Enjoy this RAHM-ROD DIALOGUE and savor all that is Chicago!
This is not fiction. This is a 100% REAL LIFE conversation, secretly taped, the transcript of which was played at the Blagojevich trial.
This conversation is already part of public lore. Here’s an animated version of this conversation:
Look at the dynamic of this conversation and marvel, Good Reader. Here you will find a lesson in how to write any scene in any genre of any screenplay.
I’m not talking about the Mamet f-bombs that rain down– though it might be some kind of record, even for Chicago politicos.
No, I’m talking about the power dynamic here. I’m talking about beats and who owns them.
Two characters, both of whom want something very badly. The scene itself is warfare, both characters attempting to manipulate and control the other for their own gain.
In any scene that you draw, you should do several things. 1-The scene exists because it must. It advances character or plot. You know ahead of time what the scene is there for, what it must accomplish. Get into the scene late, accomplish what you have to accomplish, and get out.
The best way to accomplish what the scene must is to understand character motivation. What exactly do the characters want at this moment in the story? What do they want from each other? What will they do to get there?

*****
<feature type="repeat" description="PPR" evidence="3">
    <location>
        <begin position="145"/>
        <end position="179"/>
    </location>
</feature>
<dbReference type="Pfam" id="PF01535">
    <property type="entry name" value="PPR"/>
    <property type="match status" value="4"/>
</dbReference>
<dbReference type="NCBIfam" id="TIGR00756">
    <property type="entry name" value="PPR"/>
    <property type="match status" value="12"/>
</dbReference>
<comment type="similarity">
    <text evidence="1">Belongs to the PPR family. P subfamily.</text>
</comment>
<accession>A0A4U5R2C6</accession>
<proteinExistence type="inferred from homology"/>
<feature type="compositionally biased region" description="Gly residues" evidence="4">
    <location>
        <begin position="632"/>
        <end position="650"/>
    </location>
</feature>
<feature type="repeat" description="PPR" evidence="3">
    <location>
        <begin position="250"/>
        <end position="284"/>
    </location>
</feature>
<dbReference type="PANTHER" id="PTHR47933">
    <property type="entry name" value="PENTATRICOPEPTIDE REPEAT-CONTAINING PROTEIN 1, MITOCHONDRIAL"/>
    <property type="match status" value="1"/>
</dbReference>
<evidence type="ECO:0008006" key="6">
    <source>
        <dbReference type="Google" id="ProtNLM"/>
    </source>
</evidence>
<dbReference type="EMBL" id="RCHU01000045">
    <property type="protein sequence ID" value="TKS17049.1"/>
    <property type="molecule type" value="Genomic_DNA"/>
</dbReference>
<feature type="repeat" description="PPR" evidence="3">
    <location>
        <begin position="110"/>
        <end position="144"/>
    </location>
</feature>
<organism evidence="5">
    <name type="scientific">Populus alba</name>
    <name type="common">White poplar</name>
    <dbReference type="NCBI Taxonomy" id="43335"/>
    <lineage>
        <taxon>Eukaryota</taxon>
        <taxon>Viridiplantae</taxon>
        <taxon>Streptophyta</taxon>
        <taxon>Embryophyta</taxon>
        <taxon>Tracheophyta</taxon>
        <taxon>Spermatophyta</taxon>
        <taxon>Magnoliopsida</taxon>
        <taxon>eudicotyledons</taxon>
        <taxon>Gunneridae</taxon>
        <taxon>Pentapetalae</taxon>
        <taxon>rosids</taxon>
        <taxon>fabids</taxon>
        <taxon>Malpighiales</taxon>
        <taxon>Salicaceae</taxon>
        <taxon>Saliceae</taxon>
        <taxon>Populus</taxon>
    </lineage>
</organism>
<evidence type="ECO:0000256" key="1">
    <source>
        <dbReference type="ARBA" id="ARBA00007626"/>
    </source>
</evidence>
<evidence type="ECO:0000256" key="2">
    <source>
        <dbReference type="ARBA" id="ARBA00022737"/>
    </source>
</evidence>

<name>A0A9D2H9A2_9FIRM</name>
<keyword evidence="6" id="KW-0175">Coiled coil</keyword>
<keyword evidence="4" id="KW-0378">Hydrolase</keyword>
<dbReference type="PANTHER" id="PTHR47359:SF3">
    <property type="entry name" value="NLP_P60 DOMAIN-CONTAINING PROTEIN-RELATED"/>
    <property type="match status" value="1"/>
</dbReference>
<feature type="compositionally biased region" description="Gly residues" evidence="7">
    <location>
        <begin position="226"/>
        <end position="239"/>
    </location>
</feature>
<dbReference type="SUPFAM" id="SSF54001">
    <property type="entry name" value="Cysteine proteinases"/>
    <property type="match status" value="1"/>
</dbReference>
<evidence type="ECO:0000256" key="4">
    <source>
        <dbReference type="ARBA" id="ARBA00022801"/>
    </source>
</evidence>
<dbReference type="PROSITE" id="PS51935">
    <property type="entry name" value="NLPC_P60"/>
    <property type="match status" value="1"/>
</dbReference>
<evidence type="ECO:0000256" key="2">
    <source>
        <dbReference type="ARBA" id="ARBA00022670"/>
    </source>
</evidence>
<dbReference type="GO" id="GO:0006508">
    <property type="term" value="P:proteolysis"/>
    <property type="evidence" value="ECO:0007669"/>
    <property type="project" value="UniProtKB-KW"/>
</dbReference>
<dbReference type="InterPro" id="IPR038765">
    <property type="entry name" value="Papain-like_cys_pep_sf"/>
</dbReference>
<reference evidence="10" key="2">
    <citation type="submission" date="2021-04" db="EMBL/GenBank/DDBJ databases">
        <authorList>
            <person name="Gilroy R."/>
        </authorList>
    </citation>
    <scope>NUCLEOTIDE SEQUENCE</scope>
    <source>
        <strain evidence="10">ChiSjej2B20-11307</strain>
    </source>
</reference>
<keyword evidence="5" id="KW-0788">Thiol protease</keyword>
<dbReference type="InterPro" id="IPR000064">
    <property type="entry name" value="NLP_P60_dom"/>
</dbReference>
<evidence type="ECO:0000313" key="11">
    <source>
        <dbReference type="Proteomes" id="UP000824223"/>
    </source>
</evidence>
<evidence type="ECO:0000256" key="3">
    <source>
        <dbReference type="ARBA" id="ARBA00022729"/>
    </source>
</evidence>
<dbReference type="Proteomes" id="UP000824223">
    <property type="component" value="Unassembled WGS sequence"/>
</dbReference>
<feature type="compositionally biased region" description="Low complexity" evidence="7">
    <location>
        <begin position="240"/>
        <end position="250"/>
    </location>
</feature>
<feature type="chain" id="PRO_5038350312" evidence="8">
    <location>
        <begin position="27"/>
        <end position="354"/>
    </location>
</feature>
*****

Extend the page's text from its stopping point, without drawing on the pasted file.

A beat, by definition, is the smallest actable moment. Every scene has beats. If the scene has two or more characters you need to figure out who owns the beat. Every scene, at its essence, is one character attempting to impose their will on the other…to control, manipulate, or dominate the other. Sometimes this is done with subtlety; sometimes it’s done with a silver Thor hammer. Other times it’s done with Chicago-style politics and Mametesque f-bombs.
What do the characters want in this scene?
Here, Rod calls Rahm. Rod wants to get paid. Rahm takes the call out of professional courtesy. Rahm, at the start, does not control the beat. Rod wants to get paid and pushes the notion of selling a Senate seat. From that point the beat shifts. Rahm now wants something too…he wants off the phone. He wants distance between himself and Rod. Rod doesn’t much care, pushing Rahm’s buttons. Rahm pushes back hard, the f-bombs start to drop. This is two Type A bull rams bashing each other. Who owns the beat in the end? Hard to say, both are attempting to control things, though Rahm might get the decision, ignoring Rod’s threats and hanging up the phone with the classic “Have a great life, Fatso!”